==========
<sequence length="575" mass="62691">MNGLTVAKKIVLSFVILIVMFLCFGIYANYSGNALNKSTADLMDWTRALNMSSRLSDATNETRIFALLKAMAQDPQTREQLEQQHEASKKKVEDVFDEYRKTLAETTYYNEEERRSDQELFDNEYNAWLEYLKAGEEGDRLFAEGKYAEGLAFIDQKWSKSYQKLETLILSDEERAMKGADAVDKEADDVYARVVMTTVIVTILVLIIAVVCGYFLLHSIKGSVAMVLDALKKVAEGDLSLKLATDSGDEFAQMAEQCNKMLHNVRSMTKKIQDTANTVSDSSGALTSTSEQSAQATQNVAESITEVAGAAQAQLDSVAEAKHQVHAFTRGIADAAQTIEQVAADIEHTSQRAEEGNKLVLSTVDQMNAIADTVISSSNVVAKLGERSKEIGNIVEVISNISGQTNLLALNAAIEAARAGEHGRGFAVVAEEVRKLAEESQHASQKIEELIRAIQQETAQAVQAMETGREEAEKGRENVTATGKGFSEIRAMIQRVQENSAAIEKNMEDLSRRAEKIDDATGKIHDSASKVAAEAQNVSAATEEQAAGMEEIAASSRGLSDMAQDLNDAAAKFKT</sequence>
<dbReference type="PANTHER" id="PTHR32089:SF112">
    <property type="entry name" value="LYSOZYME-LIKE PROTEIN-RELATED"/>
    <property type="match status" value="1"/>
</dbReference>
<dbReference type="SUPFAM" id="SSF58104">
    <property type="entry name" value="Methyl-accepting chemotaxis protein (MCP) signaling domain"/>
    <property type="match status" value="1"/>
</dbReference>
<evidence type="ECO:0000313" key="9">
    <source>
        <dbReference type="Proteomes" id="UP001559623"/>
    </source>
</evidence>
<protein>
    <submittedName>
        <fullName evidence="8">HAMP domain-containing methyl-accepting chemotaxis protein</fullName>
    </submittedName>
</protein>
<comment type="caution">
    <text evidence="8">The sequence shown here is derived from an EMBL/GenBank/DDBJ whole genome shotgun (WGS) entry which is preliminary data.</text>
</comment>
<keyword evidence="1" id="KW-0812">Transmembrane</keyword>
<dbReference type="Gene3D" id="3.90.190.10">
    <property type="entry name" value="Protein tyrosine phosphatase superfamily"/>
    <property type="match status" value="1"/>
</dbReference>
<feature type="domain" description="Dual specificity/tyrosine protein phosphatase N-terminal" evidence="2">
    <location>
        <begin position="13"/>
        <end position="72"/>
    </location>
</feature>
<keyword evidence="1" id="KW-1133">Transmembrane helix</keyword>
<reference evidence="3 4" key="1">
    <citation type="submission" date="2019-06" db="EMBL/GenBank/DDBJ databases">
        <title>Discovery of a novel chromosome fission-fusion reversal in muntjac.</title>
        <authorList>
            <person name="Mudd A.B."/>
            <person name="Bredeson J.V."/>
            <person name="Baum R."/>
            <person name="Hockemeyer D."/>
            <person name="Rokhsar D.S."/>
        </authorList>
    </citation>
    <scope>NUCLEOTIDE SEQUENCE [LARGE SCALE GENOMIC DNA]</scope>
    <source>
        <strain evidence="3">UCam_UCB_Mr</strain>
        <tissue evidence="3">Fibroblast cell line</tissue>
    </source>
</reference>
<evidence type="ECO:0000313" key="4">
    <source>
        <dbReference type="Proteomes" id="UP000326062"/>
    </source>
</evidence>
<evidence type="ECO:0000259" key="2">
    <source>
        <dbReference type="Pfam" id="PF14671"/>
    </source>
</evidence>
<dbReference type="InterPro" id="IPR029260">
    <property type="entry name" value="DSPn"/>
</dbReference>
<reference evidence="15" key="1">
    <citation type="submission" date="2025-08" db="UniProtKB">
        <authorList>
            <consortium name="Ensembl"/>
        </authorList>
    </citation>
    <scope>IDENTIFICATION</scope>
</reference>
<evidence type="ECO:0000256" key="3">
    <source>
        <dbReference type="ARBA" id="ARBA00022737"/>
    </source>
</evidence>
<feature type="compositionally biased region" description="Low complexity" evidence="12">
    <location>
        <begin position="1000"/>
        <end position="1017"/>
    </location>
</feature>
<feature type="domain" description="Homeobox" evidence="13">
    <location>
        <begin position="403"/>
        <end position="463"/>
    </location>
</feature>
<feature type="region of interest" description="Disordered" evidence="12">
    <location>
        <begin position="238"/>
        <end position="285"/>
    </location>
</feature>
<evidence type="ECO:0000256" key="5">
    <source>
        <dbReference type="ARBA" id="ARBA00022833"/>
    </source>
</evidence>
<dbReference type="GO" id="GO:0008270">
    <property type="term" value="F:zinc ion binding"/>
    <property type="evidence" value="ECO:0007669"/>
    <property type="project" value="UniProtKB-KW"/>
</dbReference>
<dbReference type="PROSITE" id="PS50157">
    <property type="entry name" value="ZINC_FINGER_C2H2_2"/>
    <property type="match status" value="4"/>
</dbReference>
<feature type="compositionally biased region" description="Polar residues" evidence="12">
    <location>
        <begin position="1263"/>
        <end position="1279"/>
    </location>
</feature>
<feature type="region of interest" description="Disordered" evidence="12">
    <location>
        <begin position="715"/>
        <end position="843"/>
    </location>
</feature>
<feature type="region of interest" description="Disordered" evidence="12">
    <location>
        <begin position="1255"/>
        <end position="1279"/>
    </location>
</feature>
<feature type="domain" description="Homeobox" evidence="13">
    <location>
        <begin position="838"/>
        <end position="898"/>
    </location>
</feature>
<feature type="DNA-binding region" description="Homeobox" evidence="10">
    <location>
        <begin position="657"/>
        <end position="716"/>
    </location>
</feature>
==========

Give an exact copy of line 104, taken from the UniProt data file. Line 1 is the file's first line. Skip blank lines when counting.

    <property type="project" value="UniProtKB-KW"/>